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The Nerd That Ate Seattle

Paul Allen was the city’s preeminent philanthropist and real estate developer up until his death earlier this week. His legacy reveals something broader about the twinned nature of Seattle and its native software son.
Paul Allen compares his hand size to that of Seahawks quarterback Russell Wilson at an exhibit celebrating the Allen-owned team at Allen's EMP Museum, October 14, 2014.
Paul Allen compares his hand size to that of Seahawks quarterback Russell Wilson at an exhibit celebrating the Allen-owned team at Allen's EMP Museum, October 14, 2014.Elaine Thompson/AP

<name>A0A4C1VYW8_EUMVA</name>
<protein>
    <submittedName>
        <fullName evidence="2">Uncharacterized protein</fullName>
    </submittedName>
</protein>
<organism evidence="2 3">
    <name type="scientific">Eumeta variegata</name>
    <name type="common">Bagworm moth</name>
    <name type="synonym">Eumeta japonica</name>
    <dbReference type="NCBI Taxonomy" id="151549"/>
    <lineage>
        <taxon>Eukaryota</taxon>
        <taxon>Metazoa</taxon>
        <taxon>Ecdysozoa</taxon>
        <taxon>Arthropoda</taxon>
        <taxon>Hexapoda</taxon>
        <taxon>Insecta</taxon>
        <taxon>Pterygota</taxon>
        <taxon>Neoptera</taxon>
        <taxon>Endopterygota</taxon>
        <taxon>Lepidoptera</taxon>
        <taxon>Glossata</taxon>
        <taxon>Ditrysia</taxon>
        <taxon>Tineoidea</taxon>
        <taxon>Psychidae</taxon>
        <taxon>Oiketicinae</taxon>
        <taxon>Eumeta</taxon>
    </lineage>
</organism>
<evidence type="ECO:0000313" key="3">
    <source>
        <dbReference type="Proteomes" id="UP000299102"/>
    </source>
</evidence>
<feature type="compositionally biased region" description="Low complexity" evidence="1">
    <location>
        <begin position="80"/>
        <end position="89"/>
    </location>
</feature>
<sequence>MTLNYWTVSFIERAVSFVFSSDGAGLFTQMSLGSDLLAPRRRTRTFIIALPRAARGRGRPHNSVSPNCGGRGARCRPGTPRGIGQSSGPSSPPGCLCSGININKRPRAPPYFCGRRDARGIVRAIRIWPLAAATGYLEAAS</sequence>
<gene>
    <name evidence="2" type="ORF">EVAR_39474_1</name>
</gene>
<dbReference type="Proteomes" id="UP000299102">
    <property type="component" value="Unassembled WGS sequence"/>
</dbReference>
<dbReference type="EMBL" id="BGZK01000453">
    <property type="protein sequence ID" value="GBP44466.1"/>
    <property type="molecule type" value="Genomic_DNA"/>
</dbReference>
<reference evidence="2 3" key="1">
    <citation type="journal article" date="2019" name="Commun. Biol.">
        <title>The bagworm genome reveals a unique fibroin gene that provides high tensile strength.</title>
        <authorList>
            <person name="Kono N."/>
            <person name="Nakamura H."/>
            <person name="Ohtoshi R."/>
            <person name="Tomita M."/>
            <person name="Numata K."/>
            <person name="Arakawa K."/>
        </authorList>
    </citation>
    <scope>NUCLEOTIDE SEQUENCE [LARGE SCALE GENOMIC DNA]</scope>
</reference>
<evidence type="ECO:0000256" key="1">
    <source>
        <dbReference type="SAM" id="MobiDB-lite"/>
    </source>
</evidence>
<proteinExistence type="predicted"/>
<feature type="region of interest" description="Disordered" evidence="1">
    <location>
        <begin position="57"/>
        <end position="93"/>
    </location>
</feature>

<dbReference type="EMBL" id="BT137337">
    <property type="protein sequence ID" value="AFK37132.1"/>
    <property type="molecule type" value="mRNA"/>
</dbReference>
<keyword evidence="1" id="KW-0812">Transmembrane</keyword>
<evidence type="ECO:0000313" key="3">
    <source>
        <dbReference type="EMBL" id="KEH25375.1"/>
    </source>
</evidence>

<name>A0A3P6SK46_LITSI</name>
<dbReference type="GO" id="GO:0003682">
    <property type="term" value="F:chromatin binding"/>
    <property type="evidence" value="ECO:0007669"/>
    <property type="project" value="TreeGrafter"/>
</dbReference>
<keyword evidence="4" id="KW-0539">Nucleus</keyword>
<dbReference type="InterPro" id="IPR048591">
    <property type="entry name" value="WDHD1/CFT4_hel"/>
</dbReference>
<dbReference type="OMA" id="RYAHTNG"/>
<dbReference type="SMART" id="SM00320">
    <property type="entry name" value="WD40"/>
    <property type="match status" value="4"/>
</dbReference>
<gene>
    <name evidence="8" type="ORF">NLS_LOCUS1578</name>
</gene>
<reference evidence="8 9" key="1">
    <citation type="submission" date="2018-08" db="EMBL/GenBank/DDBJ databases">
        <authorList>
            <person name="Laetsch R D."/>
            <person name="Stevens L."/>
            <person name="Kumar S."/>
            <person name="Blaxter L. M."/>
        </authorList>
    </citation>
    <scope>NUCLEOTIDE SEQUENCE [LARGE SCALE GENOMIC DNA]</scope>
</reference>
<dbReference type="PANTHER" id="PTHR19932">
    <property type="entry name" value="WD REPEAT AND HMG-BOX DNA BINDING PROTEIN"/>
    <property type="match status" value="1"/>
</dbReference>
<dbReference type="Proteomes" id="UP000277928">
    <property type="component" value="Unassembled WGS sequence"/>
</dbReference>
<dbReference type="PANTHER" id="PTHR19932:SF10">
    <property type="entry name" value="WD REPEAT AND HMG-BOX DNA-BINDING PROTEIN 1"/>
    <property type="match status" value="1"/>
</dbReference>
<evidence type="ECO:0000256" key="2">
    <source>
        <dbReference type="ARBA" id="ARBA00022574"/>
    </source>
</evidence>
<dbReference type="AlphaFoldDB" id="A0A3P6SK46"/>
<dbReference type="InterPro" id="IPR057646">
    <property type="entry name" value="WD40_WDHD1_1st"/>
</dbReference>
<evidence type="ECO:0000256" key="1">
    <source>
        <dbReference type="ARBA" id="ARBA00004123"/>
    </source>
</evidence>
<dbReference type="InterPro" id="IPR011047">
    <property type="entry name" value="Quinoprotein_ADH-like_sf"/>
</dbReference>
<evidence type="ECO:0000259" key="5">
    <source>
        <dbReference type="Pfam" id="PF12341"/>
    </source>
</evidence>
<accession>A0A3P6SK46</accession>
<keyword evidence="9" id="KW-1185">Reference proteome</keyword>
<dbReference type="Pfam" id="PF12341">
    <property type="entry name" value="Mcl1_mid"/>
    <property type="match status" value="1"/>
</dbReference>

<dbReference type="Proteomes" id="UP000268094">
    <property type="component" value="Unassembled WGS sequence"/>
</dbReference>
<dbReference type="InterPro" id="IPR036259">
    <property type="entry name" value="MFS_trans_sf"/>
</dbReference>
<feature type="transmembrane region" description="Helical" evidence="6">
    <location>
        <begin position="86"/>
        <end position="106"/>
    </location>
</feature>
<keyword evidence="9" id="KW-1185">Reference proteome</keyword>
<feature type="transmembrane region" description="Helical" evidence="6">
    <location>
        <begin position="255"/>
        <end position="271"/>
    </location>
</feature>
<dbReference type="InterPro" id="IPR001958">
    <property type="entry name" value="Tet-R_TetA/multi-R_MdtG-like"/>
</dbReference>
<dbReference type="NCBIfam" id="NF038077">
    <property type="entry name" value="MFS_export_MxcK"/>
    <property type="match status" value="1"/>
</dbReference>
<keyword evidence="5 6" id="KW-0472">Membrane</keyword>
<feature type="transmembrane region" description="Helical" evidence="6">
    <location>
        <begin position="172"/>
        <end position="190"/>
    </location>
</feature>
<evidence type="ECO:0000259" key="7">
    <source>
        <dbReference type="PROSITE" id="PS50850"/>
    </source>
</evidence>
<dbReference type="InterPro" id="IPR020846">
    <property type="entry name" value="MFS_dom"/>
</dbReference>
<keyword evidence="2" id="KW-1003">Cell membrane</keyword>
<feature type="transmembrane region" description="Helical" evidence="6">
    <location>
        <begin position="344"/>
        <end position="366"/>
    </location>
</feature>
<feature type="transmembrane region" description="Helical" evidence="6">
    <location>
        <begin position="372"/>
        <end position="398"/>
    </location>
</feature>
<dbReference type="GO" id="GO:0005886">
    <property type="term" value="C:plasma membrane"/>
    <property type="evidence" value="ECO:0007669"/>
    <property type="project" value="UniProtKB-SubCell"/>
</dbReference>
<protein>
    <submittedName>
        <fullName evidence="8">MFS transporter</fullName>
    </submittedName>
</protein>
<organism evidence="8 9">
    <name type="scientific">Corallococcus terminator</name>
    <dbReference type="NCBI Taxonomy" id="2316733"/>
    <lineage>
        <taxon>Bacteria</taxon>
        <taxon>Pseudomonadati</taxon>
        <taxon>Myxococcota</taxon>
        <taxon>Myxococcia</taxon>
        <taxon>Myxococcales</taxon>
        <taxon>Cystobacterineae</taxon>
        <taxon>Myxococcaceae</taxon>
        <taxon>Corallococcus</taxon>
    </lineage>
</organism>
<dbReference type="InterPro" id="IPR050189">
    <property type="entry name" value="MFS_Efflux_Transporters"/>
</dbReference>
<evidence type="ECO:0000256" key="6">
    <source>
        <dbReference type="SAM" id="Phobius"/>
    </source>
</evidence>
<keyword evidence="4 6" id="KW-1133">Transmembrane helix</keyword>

A Seattleite in 2018 may wake up in a swanky new urban apartment, board a streetcar, work at a brain research institute, eat lunch in an Amazon office building, check out Captain Kirk’s chair at a pop-culture museum, munch on chocolate popcorn in the restored Cinerama, and catch the Seahawks game all in a day. The common thread of this lifestyle? Paul Allen.

The Microsoft co-founder died on Monday at 65 of non-Hodgkin’s lymphoma, a disease he had battled since 1982. More than three decades after he made his fortune with private-school classmate Bill Gates, Allen became his hometown’s biggest philanthropist through charitable investments in arts and science, owner of two professional sports franchises, and the financial backer of a for-profit real estate firm that plays a leading role in Seattle’s staggering growth spurt.